I've always been proud of my cosmopolitan background. I use the word loosely, because we haven't travelled all that much, but it's true that the places we've lived in have been so different from Cal, that we learnt to adapt to very different styles of living, of thought and learning. It has been a point of sadness to me that marriage meant the end of this life, because V is not interested in moving anywhere out of South Calcutta. And I did fret within me that The Bhablet would grow up thinking that Cal was all there is to see, that he'd learn to be xenophobic and poke fun at anybody who came from a different language and culture. Because that is what I was on my way to being when we moved to Hyd. Four years after we left we were still calling Cal 'home'.

And you know, the Cal mothers are so typical. Obsessed with their offspring, and the homework and the teachers, and they seem to have a life that doesn't go beyond this. They are all overweight and badly made up and, and... You can see why I'm ashamed of myself.

Last night at the park we met a bunch of kids, all of whom were older than Rahul. They basically ranged from about 2 to 10 years. And they were all so sweet to him. Running to include him in their games, doing tricks to make him laugh, keeping him entertained, pulling him into their fun. Their mothers were friendly to me, and I chatted with a few parents. Their concerns were the same as mine: when will they talk, what does he eat, he walks so well etc. Bolstered by the blog-reading I do in the mommy-blogosphere, I sounded calm and knowledgeable. And I was comfortable with the whole thing. I hadn't expected that at all.

I was dreading school because I wasn't at all OK with anybody but me (or V or Giga or the other grandparents) disciplining R. I didn't want him studying with a bunch of prissy bores from boring Bengali families. I didn't think these schools were interesting enough for him.

I guess a half an hour at the park did what all the talk didn't. I'm perfectly comfortable now with him studying with kids like these.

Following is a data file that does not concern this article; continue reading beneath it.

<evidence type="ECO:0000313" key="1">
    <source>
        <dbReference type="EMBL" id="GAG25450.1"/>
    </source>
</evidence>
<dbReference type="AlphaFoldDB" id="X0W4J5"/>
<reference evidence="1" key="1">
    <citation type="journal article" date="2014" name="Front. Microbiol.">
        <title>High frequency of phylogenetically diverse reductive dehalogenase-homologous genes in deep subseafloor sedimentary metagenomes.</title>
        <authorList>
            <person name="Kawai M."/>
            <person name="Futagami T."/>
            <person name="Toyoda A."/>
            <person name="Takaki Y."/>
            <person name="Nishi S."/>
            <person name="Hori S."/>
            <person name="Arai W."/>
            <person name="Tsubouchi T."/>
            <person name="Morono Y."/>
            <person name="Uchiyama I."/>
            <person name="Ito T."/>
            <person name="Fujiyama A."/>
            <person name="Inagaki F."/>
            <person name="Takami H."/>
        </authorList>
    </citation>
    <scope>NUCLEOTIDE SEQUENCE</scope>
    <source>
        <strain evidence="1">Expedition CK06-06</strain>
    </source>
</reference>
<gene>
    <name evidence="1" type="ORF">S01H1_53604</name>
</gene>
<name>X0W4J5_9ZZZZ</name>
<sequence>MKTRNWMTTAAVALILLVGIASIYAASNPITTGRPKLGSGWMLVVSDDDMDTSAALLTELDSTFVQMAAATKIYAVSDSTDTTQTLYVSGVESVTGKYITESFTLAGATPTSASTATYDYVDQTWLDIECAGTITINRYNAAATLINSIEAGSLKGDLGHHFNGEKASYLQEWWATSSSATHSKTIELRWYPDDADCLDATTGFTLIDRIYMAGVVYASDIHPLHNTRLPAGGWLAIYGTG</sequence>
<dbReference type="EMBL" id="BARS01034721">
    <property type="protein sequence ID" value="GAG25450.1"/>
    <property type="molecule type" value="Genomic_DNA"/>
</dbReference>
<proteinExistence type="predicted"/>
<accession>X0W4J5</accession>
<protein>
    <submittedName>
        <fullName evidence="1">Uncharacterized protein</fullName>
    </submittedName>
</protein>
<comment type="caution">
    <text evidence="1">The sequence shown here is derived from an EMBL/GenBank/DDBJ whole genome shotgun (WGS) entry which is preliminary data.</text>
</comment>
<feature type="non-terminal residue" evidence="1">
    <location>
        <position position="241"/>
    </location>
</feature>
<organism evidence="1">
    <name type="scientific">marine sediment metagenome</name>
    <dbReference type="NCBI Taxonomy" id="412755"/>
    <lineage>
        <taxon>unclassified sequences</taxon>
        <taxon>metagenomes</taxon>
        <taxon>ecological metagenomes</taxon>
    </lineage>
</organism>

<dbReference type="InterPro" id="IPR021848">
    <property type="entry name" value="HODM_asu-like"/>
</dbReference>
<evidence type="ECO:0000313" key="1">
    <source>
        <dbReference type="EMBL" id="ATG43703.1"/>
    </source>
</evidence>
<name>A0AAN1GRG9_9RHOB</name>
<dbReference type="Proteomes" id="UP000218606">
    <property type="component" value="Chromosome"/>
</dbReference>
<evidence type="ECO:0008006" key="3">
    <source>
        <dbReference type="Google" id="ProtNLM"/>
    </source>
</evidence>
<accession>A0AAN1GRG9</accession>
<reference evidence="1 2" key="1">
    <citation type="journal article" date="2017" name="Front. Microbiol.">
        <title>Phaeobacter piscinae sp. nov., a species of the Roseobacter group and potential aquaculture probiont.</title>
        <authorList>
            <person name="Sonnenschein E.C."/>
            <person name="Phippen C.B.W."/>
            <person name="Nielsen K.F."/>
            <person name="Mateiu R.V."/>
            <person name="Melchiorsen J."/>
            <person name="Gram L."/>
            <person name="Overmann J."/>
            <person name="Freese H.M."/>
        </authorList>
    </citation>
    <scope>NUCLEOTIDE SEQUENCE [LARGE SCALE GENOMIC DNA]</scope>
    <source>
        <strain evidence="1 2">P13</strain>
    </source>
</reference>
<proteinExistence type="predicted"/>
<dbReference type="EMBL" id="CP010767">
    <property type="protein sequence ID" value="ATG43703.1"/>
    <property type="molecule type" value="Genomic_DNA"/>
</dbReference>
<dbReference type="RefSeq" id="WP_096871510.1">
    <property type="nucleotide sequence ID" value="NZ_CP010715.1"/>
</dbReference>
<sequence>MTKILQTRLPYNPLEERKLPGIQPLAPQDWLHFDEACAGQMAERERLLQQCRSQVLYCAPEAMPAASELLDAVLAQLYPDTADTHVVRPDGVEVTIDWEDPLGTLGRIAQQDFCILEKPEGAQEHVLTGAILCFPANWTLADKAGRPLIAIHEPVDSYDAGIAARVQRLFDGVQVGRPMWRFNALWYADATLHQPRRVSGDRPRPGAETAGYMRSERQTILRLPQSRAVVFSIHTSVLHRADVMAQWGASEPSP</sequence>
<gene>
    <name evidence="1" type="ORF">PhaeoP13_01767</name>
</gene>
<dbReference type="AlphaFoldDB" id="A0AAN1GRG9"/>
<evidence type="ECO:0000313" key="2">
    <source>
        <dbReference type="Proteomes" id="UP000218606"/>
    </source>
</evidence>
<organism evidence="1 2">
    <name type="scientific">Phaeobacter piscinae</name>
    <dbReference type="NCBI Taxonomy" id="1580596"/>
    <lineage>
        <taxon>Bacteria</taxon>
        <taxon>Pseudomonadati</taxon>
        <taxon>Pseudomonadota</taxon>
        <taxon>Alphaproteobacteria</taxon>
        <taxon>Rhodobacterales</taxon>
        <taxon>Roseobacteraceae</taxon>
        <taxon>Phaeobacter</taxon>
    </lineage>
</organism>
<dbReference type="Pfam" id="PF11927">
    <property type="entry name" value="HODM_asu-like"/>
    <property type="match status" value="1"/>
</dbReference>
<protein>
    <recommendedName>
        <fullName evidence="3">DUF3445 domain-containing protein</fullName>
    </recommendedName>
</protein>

Note: This post was written on 14th March, that's almost a month ago. Since then the Bhablet has had his curls cut off and he looks such a little boy. But I didn't go ahead with the shaving, I couldn't. He's a year and a half old now, but I still tell his age in months. V says I should get out of the habit now at least. Perhaps he's right.

Monday, April 07, 2008

Of Friendship. And Fear.

The other day, I was rather upset about some family stuff. Nothing particularly new and it may not have bothered much another time, but on this particular day it did and I fretted about it off and on all day. I'd read in my horoscope in the morning that talking to an old friend would help, but no old friend turned up. I didn't call/email/meet any and none got in touch with me.

Came home unexpectedly early from work, so I got to feed and cuddle The Bhablet before he was packed off to bed. Then V and I sat down and had dinner together -- a very rare occurrence. Usually he has his in front of the Mac and I sit with a book. These days, now and then I see him hesitate before he turns to the Mac, but mostly it's too much of an effort for me now to break my habit. I used to want to sit and chat with him, but how long can you make conversation with somebody who listens to you with half an ear and doesn't pay attention to what he hears?

So I really appreciated him turning to me and asking me about my day. And I found myself telling him all about it, how the whole family thing had been on my mind, nagging at me. It helped so much, and afterwards, I felt so relieved.

Long ago, before April 2005, Vicky and I were truly friends. Years ago, we'd felt a mutual attraction. There had once been mutual respect. It had all combined into an interesting friendship. Then everything changed and marriage didn't bring the friendship back. There has been love all these days, but not that cheerfulness, the back-slapping affection. Not that I want him to back-slap me particularly, but I remember how he could distance himself from my problems and come up with effective solutions. Both he and I have forgotten how to do that, perhaps.

In the last couple of weeks, since the last big fight, our relationship has been changing. I know I've considerably changed the way I react to him. Like I said before, I don't know that this is for the worse, and perhaps it isn't; I just want it to bring the companionableness back.

It's a good time to write this post. We aren't fighting right now. But these days I have begun to look at my husband and look for the man I fell for. Not the man I married, because I don't think I like him so much. But the man whose visits I used to wait for, lonely and alone in Garfa, that man I miss. We both lost out way and I know when and how. I badly want to come back to what we had. Rahul can't ever help us reach it, because he's never known us to be the people we were back then. We don't spend too much time now with the people we hung out with then, so nobody really marks the difference; those who do attribute it to getting married. In our case though, marrige was only one more step on the path I don't want to follow any more.